They have been largely peaceful: pots and pans have been used to voice concern. The people in Turkey are experiencing the dictatorship of a majority, their voices unheard as a result of restrictions in media freedom, the high threshold for political parties and the government’s winner-takes-all mentality. The weakness of the opposition surely does not help either.
But the government, which presents itself as full of ambition and confidence internationally, must act responsibly. They must urge restraint in police violence and see dialogues and reforms. This does not mean arresting lawyers, fining the media and inciting people. Personal threats by the President, the Prime Minister and the AKP party towards the media, social media, financial institutions and all of the citizens that they claim to represent is worrying, dangerous and misguided.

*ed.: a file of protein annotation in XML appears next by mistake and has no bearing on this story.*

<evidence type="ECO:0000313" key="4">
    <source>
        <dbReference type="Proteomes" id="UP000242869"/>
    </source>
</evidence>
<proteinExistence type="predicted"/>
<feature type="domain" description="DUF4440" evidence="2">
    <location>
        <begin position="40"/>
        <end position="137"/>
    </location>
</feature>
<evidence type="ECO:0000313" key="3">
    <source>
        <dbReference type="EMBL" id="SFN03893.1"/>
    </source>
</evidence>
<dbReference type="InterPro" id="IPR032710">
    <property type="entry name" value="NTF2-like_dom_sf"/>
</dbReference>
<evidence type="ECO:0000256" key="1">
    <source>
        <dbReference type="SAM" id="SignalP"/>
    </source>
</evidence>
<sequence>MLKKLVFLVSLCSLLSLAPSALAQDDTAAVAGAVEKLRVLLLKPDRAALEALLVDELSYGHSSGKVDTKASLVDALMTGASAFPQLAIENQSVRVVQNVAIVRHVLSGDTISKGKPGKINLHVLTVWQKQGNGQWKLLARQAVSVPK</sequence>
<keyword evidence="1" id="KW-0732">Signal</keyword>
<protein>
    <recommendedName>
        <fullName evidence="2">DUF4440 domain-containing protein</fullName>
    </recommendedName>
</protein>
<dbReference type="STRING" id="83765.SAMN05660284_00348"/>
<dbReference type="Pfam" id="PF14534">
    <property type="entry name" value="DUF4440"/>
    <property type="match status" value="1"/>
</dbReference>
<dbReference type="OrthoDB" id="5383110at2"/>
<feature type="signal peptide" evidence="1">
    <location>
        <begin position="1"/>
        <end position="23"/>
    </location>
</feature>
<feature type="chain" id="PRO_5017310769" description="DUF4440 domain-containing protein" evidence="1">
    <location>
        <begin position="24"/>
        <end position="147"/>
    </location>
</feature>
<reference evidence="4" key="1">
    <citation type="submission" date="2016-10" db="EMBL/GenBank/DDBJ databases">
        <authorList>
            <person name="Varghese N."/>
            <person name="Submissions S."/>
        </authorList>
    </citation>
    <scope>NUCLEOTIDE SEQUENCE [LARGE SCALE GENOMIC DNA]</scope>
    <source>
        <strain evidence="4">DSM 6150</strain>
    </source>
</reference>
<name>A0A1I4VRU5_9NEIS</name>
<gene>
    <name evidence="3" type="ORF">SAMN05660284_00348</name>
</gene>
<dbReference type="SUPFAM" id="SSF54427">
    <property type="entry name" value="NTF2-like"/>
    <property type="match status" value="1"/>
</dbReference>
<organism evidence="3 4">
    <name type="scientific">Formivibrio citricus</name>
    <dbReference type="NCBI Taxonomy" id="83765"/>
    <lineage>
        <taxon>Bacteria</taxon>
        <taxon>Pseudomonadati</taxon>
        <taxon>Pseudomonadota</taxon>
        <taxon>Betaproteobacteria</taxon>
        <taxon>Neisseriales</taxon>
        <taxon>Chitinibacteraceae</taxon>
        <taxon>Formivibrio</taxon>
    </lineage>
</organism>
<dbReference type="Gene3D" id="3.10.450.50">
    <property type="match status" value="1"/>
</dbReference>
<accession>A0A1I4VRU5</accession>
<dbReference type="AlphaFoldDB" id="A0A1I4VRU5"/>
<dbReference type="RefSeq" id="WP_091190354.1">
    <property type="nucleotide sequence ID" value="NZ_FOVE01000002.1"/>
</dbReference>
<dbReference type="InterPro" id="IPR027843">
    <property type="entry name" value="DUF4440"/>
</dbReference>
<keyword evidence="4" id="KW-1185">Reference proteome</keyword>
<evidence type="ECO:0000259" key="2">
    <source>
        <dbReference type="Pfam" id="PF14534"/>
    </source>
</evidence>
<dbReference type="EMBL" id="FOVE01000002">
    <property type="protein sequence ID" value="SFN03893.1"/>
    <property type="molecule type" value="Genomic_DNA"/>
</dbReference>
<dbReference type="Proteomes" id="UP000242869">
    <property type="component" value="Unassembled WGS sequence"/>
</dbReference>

Let us be honest, as honest as Turkish politicians tend to be towards us. We have addressed the problems with the rule of law, separation of powers, fundamental rights and the need to respect the rights of women and the media. Once more we would like to stress the need for actual democratisation, beyond ‘one man, one vote’. Turkey needs to respect pluralism and freedoms and strive to be a liberal democracy, not an illiberal one.